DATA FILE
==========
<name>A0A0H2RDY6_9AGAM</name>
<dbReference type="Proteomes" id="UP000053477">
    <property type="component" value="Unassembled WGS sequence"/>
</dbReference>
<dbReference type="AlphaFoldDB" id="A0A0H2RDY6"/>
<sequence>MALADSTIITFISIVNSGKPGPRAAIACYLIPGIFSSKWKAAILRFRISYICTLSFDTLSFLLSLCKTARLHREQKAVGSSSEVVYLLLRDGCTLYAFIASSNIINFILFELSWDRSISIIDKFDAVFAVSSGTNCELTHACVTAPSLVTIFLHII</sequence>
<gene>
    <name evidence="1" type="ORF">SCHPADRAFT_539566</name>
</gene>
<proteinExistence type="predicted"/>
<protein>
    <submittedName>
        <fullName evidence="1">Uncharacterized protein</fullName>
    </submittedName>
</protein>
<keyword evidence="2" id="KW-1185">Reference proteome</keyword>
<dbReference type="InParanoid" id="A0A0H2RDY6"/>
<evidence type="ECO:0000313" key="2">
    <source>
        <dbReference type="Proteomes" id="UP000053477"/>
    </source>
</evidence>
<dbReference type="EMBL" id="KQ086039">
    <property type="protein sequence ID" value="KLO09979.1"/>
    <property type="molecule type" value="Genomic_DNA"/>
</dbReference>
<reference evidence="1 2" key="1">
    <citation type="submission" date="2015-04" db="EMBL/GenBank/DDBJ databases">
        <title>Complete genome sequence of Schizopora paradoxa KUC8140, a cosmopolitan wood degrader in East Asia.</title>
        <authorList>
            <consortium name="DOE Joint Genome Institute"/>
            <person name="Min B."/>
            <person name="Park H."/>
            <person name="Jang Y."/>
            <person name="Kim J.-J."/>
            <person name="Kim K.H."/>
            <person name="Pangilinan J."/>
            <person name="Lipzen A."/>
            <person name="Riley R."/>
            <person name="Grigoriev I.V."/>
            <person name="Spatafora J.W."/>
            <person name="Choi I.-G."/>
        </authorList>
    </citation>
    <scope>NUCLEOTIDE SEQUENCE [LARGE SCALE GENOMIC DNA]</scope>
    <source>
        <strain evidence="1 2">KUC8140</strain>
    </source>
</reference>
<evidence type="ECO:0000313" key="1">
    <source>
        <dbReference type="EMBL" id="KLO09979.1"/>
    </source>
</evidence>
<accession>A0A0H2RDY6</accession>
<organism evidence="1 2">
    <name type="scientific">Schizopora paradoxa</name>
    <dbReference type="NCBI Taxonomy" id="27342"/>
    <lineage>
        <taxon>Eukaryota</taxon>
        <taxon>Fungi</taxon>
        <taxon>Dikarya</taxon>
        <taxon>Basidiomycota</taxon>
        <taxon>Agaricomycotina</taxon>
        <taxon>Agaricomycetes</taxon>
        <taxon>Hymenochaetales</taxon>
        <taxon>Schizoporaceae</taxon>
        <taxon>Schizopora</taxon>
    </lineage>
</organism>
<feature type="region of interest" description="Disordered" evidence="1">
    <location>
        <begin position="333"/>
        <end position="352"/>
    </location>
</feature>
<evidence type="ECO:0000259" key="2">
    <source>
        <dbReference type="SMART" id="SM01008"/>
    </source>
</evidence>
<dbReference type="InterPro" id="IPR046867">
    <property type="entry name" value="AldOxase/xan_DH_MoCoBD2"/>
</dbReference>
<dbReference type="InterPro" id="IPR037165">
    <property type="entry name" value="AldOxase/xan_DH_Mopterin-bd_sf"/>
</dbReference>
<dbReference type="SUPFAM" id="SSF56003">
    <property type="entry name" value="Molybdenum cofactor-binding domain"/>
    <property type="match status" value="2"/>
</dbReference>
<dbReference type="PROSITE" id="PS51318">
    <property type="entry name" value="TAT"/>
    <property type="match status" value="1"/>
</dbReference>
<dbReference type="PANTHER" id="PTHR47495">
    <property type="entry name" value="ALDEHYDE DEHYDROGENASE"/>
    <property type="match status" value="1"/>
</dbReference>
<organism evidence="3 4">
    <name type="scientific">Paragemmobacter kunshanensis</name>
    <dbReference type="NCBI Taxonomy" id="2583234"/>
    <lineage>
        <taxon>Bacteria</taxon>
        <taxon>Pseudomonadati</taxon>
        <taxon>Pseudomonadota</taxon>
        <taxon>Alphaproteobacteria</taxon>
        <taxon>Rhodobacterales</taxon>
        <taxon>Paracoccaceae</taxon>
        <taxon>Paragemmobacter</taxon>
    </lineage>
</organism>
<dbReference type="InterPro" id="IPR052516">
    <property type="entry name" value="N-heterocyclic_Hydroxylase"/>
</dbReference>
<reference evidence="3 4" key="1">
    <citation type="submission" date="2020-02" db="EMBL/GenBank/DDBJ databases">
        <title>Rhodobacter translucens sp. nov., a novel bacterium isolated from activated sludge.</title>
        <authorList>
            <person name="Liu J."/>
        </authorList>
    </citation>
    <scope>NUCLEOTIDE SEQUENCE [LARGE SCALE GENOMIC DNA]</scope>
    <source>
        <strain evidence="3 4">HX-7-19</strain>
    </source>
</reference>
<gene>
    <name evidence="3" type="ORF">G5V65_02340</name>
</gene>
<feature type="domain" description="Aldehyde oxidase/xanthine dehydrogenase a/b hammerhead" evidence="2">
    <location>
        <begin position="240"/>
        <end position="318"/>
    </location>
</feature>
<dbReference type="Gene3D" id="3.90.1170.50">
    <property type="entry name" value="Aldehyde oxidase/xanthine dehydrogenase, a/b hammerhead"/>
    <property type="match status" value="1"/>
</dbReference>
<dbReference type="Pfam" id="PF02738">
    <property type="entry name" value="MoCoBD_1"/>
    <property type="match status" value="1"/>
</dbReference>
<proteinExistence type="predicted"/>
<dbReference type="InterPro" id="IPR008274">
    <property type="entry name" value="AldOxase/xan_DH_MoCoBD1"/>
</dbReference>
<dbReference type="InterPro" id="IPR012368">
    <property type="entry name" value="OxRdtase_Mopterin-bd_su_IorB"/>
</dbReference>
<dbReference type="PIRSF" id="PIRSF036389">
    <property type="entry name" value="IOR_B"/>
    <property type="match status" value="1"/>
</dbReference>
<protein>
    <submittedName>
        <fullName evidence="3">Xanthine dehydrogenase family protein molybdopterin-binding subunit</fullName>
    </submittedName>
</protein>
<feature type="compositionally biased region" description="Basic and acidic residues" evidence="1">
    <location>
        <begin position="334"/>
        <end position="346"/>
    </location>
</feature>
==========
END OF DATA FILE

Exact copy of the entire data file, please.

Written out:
<name>A0A0H2RDY6_9AGAM</name>
<dbReference type="Proteomes" id="UP000053477">
    <property type="component" value="Unassembled WGS sequence"/>
</dbReference>
<dbReference type="AlphaFoldDB" id="A0A0H2RDY6"/>
<sequence>MALADSTIITFISIVNSGKPGPRAAIACYLIPGIFSSKWKAAILRFRISYICTLSFDTLSFLLSLCKTARLHREQKAVGSSSEVVYLLLRDGCTLYAFIASSNIINFILFELSWDRSISIIDKFDAVFAVSSGTNCELTHACVTAPSLVTIFLHII</sequence>
<gene>
    <name evidence="1" type="ORF">SCHPADRAFT_539566</name>
</gene>
<proteinExistence type="predicted"/>
<protein>
    <submittedName>
        <fullName evidence="1">Uncharacterized protein</fullName>
    </submittedName>
</protein>
<keyword evidence="2" id="KW-1185">Reference proteome</keyword>
<dbReference type="InParanoid" id="A0A0H2RDY6"/>
<evidence type="ECO:0000313" key="2">
    <source>
        <dbReference type="Proteomes" id="UP000053477"/>
    </source>
</evidence>
<dbReference type="EMBL" id="KQ086039">
    <property type="protein sequence ID" value="KLO09979.1"/>
    <property type="molecule type" value="Genomic_DNA"/>
</dbReference>
<reference evidence="1 2" key="1">
    <citation type="submission" date="2015-04" db="EMBL/GenBank/DDBJ databases">
        <title>Complete genome sequence of Schizopora paradoxa KUC8140, a cosmopolitan wood degrader in East Asia.</title>
        <authorList>
            <consortium name="DOE Joint Genome Institute"/>
            <person name="Min B."/>
            <person name="Park H."/>
            <person name="Jang Y."/>
            <person name="Kim J.-J."/>
            <person name="Kim K.H."/>
            <person name="Pangilinan J."/>
            <person name="Lipzen A."/>
            <person name="Riley R."/>
            <person name="Grigoriev I.V."/>
            <person name="Spatafora J.W."/>
            <person name="Choi I.-G."/>
        </authorList>
    </citation>
    <scope>NUCLEOTIDE SEQUENCE [LARGE SCALE GENOMIC DNA]</scope>
    <source>
        <strain evidence="1 2">KUC8140</strain>
    </source>
</reference>
<evidence type="ECO:0000313" key="1">
    <source>
        <dbReference type="EMBL" id="KLO09979.1"/>
    </source>
</evidence>
<accession>A0A0H2RDY6</accession>
<organism evidence="1 2">
    <name type="scientific">Schizopora paradoxa</name>
    <dbReference type="NCBI Taxonomy" id="27342"/>
    <lineage>
        <taxon>Eukaryota</taxon>
        <taxon>Fungi</taxon>
        <taxon>Dikarya</taxon>
        <taxon>Basidiomycota</taxon>
        <taxon>Agaricomycotina</taxon>
        <taxon>Agaricomycetes</taxon>
        <taxon>Hymenochaetales</taxon>
        <taxon>Schizoporaceae</taxon>
        <taxon>Schizopora</taxon>
    </lineage>
</organism>
<feature type="region of interest" description="Disordered" evidence="1">
    <location>
        <begin position="333"/>
        <end position="352"/>
    </location>
</feature>
<evidence type="ECO:0000259" key="2">
    <source>
        <dbReference type="SMART" id="SM01008"/>
    </source>
</evidence>
<dbReference type="InterPro" id="IPR046867">
    <property type="entry name" value="AldOxase/xan_DH_MoCoBD2"/>
</dbReference>
<dbReference type="InterPro" id="IPR037165">
    <property type="entry name" value="AldOxase/xan_DH_Mopterin-bd_sf"/>
</dbReference>
<dbReference type="SUPFAM" id="SSF56003">
    <property type="entry name" value="Molybdenum cofactor-binding domain"/>
    <property type="match status" value="2"/>
</dbReference>
<dbReference type="PROSITE" id="PS51318">
    <property type="entry name" value="TAT"/>
    <property type="match status" value="1"/>
</dbReference>
<dbReference type="PANTHER" id="PTHR47495">
    <property type="entry name" value="ALDEHYDE DEHYDROGENASE"/>
    <property type="match status" value="1"/>
</dbReference>
<organism evidence="3 4">
    <name type="scientific">Paragemmobacter kunshanensis</name>
    <dbReference type="NCBI Taxonomy" id="2583234"/>
    <lineage>
        <taxon>Bacteria</taxon>
        <taxon>Pseudomonadati</taxon>
        <taxon>Pseudomonadota</taxon>
        <taxon>Alphaproteobacteria</taxon>
        <taxon>Rhodobacterales</taxon>
        <taxon>Paracoccaceae</taxon>
        <taxon>Paragemmobacter</taxon>
    </lineage>
</organism>
<dbReference type="InterPro" id="IPR052516">
    <property type="entry name" value="N-heterocyclic_Hydroxylase"/>
</dbReference>
<reference evidence="3 4" key="1">
    <citation type="submission" date="2020-02" db="EMBL/GenBank/DDBJ databases">
        <title>Rhodobacter translucens sp. nov., a novel bacterium isolated from activated sludge.</title>
        <authorList>
            <person name="Liu J."/>
        </authorList>
    </citation>
    <scope>NUCLEOTIDE SEQUENCE [LARGE SCALE GENOMIC DNA]</scope>
    <source>
        <strain evidence="3 4">HX-7-19</strain>
    </source>
</reference>
<gene>
    <name evidence="3" type="ORF">G5V65_02340</name>
</gene>
<feature type="domain" description="Aldehyde oxidase/xanthine dehydrogenase a/b hammerhead" evidence="2">
    <location>
        <begin position="240"/>
        <end position="318"/>
    </location>
</feature>
<dbReference type="Gene3D" id="3.90.1170.50">
    <property type="entry name" value="Aldehyde oxidase/xanthine dehydrogenase, a/b hammerhead"/>
    <property type="match status" value="1"/>
</dbReference>
<dbReference type="Pfam" id="PF02738">
    <property type="entry name" value="MoCoBD_1"/>
    <property type="match status" value="1"/>
</dbReference>
<proteinExistence type="predicted"/>
<dbReference type="InterPro" id="IPR008274">
    <property type="entry name" value="AldOxase/xan_DH_MoCoBD1"/>
</dbReference>
<dbReference type="InterPro" id="IPR012368">
    <property type="entry name" value="OxRdtase_Mopterin-bd_su_IorB"/>
</dbReference>
<dbReference type="PIRSF" id="PIRSF036389">
    <property type="entry name" value="IOR_B"/>
    <property type="match status" value="1"/>
</dbReference>
<protein>
    <submittedName>
        <fullName evidence="3">Xanthine dehydrogenase family protein molybdopterin-binding subunit</fullName>
    </submittedName>
</protein>
<feature type="compositionally biased region" description="Basic and acidic residues" evidence="1">
    <location>
        <begin position="334"/>
        <end position="346"/>
    </location>
</feature>